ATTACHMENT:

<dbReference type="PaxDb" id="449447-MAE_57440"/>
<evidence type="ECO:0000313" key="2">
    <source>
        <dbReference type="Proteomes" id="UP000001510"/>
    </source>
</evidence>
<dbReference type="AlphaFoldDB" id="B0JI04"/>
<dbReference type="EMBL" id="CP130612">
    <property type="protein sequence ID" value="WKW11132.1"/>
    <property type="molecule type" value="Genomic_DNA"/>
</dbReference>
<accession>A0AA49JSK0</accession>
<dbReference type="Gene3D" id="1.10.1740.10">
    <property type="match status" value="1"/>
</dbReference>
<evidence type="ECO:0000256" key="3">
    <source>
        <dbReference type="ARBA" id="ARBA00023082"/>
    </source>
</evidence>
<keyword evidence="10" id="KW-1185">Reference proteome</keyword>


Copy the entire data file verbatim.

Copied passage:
<dbReference type="PaxDb" id="449447-MAE_57440"/>
<evidence type="ECO:0000313" key="2">
    <source>
        <dbReference type="Proteomes" id="UP000001510"/>
    </source>
</evidence>
<dbReference type="AlphaFoldDB" id="B0JI04"/>
<dbReference type="EMBL" id="CP130612">
    <property type="protein sequence ID" value="WKW11132.1"/>
    <property type="molecule type" value="Genomic_DNA"/>
</dbReference>
<accession>A0AA49JSK0</accession>
<dbReference type="Gene3D" id="1.10.1740.10">
    <property type="match status" value="1"/>
</dbReference>
<evidence type="ECO:0000256" key="3">
    <source>
        <dbReference type="ARBA" id="ARBA00023082"/>
    </source>
</evidence>
<keyword evidence="10" id="KW-1185">Reference proteome</keyword>